The Replacements: Center

Much like any other college football program, in 2012 Ohio State will have to replace some key players lost to graduation. With that in mind, takes a look at those losses as well as which players might step up in this series of stories. First up is the center position, where Michael Brewster is leaving after four years as the starter.

The position: Center

The guy leaving: Michael Brewster

His credentials: Teams have to replace players every year, but rarely does Ohio State have to find someone to take over for a guy who has started 49 consecutive games. In fact, it's happened only once before – when the Buckeyes had to fill the hole left by nose guard Luke Fickell, whose consecutive start streak got to 50 at the nose guard position from 1993-96.

His journey as a starter began in his true freshman season of 2008, as the five-star prospect took over when left guard Steve Rehring went down with injury. Jim Cordle was moved from center to left guard to accommodate Brewster, and the Orlando, Fla., native never gave up the job.

After starting 10 games that season, including the season-ending Fiesta Bowl loss to Texas, Brewster was named a freshman All-American. He went on to start 13 games each of the last three seasons, having his best campaign in 2010. At the conclusion of that season, Brewster was chosen as a finalist for the Rimington Trophy as the nation's best player at his position while also earning first-team All-Big Ten honors and All-America laurels as well.

As a senior, Brewster was named a game captain in a team-high eight games while also being chosen a permanent captain at the conclusion of the campaign. He also shared the Jim Parker Award in 2011 as the team's best offensive lineman with classmate Mike Adams.

The Contenders
Brian Bobek, Soph., 6-2, 280
The Case For: Bobek served as Brewster's backup in 2011, playing in five games as a true freshman. A four-star prospect out of Palatine (Ill.) William Fremd and the No. 1 center in the recruiting class of 2011, Bobek was recruited as Ohio State as the team's center of the future. He has the intelligence necessarily to play the spot.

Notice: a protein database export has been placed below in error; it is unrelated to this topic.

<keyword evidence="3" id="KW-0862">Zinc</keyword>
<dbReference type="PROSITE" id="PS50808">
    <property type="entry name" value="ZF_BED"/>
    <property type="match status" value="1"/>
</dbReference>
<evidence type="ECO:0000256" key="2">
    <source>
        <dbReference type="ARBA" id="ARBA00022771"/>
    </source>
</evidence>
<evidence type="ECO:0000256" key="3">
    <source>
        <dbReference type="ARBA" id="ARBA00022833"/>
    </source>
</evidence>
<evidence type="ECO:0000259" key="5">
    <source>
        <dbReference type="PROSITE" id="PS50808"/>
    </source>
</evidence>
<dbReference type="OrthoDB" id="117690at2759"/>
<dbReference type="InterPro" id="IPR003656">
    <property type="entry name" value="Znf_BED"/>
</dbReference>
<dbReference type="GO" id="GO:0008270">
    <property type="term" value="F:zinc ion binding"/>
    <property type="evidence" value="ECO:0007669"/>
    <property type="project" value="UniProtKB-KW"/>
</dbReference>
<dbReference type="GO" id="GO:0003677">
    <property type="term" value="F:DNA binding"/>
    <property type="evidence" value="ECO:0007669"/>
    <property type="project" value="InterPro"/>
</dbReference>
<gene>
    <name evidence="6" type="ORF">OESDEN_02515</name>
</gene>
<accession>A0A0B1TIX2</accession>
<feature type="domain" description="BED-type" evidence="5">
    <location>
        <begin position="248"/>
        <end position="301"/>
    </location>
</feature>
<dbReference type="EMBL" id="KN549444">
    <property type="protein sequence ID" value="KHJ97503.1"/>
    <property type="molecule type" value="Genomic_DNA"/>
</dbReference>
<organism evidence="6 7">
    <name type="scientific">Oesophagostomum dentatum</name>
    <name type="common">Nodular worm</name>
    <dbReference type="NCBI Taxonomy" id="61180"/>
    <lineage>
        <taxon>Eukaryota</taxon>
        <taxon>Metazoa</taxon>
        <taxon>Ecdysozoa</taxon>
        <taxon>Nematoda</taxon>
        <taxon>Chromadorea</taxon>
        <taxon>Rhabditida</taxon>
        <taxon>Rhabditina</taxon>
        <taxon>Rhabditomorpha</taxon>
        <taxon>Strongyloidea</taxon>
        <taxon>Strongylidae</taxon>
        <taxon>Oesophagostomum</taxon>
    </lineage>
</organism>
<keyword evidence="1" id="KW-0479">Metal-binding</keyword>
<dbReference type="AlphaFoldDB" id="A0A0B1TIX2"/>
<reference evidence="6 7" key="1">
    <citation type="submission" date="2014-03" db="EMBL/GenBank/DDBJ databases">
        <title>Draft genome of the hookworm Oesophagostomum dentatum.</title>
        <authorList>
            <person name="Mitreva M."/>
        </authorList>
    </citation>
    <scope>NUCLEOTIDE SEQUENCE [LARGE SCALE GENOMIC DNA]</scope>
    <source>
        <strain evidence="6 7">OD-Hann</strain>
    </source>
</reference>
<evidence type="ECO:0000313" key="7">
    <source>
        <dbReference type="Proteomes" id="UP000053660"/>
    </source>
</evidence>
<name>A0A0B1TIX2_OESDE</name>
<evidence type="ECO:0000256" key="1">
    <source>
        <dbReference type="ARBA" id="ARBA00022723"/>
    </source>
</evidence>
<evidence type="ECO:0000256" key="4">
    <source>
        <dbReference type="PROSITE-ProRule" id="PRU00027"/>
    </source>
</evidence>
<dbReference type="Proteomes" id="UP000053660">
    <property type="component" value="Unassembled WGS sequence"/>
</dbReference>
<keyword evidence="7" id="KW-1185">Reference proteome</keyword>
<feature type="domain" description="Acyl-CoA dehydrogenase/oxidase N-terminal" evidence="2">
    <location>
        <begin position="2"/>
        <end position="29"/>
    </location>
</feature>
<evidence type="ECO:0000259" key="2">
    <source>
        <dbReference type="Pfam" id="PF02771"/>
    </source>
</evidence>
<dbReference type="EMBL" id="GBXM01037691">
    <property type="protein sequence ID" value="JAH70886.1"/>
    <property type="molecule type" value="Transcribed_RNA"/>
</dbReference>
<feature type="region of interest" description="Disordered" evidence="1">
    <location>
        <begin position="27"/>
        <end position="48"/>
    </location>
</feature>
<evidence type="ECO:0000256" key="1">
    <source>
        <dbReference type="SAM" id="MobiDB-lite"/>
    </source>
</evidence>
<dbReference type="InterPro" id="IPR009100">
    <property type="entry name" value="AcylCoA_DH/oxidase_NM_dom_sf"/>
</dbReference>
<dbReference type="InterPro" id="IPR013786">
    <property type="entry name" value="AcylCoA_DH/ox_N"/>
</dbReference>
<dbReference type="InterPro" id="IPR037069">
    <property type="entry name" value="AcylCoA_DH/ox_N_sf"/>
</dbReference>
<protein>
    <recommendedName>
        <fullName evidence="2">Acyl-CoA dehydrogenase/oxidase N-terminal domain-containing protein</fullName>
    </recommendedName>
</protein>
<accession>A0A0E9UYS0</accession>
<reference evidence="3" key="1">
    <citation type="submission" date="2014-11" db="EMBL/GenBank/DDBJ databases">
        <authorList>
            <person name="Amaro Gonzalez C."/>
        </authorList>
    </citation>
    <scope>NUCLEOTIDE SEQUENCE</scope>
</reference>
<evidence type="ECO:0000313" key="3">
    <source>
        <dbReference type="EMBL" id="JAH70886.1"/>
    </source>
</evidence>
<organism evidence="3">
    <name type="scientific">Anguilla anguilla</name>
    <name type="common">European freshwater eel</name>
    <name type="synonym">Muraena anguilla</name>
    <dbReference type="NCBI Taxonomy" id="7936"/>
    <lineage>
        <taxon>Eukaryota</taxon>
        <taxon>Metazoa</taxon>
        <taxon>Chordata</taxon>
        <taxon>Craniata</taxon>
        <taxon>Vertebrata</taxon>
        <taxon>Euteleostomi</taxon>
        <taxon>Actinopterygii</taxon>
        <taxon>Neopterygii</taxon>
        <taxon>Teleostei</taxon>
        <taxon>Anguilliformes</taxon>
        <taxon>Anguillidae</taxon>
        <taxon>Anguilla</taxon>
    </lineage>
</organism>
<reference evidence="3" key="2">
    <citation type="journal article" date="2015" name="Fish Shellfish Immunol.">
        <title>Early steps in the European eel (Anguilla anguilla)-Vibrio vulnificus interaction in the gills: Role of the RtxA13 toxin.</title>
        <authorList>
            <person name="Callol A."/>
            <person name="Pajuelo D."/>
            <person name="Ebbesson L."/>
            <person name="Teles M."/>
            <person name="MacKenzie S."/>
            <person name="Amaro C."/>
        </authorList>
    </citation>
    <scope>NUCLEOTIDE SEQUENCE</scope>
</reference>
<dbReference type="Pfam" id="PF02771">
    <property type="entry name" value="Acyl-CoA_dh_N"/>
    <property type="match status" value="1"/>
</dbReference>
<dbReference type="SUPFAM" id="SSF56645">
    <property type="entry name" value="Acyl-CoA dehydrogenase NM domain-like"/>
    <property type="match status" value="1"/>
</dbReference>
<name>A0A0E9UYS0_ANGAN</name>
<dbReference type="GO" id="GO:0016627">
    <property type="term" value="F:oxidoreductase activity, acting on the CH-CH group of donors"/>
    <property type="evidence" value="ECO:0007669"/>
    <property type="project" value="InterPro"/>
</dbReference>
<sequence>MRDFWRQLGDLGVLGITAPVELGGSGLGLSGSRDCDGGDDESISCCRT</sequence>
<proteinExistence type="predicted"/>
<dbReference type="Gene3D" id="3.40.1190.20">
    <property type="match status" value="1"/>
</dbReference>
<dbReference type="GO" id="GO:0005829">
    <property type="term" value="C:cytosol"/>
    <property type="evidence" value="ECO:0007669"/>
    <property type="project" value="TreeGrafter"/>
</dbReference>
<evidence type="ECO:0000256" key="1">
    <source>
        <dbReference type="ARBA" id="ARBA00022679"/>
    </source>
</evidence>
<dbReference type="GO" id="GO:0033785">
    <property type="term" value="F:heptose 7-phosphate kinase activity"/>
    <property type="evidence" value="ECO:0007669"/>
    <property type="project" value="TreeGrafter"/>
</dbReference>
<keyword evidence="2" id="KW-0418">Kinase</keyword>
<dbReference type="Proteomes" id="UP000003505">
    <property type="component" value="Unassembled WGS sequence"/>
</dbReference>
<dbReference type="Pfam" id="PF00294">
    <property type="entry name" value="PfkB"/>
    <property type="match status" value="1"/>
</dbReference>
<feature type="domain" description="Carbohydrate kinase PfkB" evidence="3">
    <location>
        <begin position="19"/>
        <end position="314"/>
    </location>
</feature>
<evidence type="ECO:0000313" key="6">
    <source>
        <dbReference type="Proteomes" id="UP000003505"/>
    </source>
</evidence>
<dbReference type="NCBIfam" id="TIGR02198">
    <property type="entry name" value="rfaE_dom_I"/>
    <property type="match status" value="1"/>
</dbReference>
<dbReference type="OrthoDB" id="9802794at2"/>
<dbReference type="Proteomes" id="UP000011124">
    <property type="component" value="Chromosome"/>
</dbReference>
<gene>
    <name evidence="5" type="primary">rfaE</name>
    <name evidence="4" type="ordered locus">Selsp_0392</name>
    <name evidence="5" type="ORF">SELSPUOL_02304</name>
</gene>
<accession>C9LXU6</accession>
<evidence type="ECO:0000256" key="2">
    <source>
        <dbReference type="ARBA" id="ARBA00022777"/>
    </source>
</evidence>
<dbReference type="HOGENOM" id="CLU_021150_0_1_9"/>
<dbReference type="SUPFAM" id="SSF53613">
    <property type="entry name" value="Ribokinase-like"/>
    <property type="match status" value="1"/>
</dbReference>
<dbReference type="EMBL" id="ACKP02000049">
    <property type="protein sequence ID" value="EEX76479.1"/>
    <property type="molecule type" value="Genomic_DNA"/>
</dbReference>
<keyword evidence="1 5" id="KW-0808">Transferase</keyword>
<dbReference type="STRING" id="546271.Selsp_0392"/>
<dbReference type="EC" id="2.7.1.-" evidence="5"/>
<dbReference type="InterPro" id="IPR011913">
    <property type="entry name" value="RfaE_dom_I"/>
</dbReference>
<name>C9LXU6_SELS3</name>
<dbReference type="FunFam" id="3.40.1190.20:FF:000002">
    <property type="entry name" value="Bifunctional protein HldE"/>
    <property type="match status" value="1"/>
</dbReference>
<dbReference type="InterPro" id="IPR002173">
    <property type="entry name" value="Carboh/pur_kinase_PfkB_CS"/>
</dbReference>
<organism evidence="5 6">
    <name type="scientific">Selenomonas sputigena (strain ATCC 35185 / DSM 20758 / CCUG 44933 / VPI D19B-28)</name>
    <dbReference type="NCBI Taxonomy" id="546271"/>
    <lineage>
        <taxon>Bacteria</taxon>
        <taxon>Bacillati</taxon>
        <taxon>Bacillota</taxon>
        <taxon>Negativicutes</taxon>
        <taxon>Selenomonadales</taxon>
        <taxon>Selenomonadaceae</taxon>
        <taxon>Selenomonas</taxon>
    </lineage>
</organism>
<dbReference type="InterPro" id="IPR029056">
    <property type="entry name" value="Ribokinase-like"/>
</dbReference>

The Case Against: The No. 1 knock on Bobek coming out of high school was his size, and reports indicate he's having a hard time putting on the weight necessary to be a starting center at the Division I level. Experience will also be a concern, as he's only been in a handful of plays – none against top-level opposition in a crucial situation.

Corey Linsley, Jr., 6-2, 310
The Case For: Linsley has experience gained early in the 2011 season. The Youngstown (Ohio) Boardman product – a four-star prospect coming out of high school in 2009 – split time with Marcus Hall at right guard early in the campaign after missing the first two games because of suspension. In that time, Linsley acquitted himself well, but his playing time largely disappeared when Adams came back from suspension in game six. There aren't many doubts about his size and mobility after his work at guard.

The Case Against: Linsley spent parts of his first few seasons working at center, but practice reports indicated he had real issues snapping the football. He could also provide solid depth at guard depending how the line situation shakes out, as both starting guards at the end of the season (Jack Mewhort and Andrew Norwell) could find themselves in the running for the two open tackle spots.

Jack Mewhort, Jr., 6-6, 303
The Case For: Mewhort started his Ohio State career at center after enrolling early as a four-star member of the class of 2009 out of Toledo St. John's. After starting five games at left guard and eight at right guard in 2011, Mewhort has experience, which is important given how much knowledge and awareness a center must have.

The Case Against: Mewhort might simply be more valuable at other spots on the line. His experience at guard means he'll likely stay there, though it seems reasonable that he could pick up the center spot if necessary.

The early guess: Bobek and Linsley will each get chances to play the spot in spring. The former will have to prove that he can hold up against the big bodies that play the interior line around the Big Ten, while Linsley will have to show whether he can snap consistently while picking up the offense.

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